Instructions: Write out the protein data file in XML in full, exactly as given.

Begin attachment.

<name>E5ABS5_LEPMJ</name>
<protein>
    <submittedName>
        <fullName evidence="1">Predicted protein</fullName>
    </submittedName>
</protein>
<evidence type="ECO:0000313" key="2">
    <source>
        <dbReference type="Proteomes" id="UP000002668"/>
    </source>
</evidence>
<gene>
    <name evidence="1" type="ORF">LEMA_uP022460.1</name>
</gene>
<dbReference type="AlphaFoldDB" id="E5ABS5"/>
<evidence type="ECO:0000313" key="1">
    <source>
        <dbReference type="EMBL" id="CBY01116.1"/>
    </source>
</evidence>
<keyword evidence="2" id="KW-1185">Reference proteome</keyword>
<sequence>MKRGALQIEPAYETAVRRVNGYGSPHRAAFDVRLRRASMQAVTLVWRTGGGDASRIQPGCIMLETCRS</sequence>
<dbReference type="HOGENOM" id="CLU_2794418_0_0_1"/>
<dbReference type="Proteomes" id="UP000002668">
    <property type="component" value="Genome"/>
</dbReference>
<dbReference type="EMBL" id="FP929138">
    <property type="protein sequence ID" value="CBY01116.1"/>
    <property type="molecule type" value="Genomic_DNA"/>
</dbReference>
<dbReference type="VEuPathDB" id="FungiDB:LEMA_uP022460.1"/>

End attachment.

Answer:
<name>E5ABS5_LEPMJ</name>
<protein>
    <submittedName>
        <fullName evidence="1">Predicted protein</fullName>
    </submittedName>
</protein>
<evidence type="ECO:0000313" key="2">
    <source>
        <dbReference type="Proteomes" id="UP000002668"/>
    </source>
</evidence>
<gene>
    <name evidence="1" type="ORF">LEMA_uP022460.1</name>
</gene>
<dbReference type="AlphaFoldDB" id="E5ABS5"/>
<evidence type="ECO:0000313" key="1">
    <source>
        <dbReference type="EMBL" id="CBY01116.1"/>
    </source>
</evidence>
<keyword evidence="2" id="KW-1185">Reference proteome</keyword>
<sequence>MKRGALQIEPAYETAVRRVNGYGSPHRAAFDVRLRRASMQAVTLVWRTGGGDASRIQPGCIMLETCRS</sequence>
<dbReference type="HOGENOM" id="CLU_2794418_0_0_1"/>
<dbReference type="Proteomes" id="UP000002668">
    <property type="component" value="Genome"/>
</dbReference>
<dbReference type="EMBL" id="FP929138">
    <property type="protein sequence ID" value="CBY01116.1"/>
    <property type="molecule type" value="Genomic_DNA"/>
</dbReference>
<dbReference type="VEuPathDB" id="FungiDB:LEMA_uP022460.1"/>